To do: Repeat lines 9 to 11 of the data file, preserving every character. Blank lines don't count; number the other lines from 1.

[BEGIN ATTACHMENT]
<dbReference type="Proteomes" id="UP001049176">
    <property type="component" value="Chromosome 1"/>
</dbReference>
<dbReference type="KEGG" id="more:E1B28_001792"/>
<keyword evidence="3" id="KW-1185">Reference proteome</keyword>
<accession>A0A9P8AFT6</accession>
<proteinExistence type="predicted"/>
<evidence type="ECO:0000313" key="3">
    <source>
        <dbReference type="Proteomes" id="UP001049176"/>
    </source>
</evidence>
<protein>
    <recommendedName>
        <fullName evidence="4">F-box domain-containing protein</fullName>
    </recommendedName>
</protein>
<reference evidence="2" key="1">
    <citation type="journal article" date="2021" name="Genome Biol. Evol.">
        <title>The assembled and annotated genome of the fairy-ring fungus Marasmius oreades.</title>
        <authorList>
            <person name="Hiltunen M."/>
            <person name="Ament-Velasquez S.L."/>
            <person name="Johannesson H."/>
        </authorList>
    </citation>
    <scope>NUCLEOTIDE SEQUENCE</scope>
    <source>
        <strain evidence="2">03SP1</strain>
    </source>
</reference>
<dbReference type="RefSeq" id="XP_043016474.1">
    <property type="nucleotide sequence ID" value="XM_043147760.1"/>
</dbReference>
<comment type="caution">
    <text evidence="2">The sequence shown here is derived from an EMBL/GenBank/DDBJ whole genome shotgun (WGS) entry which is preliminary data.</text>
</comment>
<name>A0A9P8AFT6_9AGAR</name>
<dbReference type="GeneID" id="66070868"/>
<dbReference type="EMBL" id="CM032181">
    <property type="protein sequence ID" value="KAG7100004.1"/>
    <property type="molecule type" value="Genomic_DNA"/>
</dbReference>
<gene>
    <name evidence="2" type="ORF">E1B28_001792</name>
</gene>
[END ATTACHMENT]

    <source>
        <dbReference type="Proteomes" id="UP001049176"/>
    </source>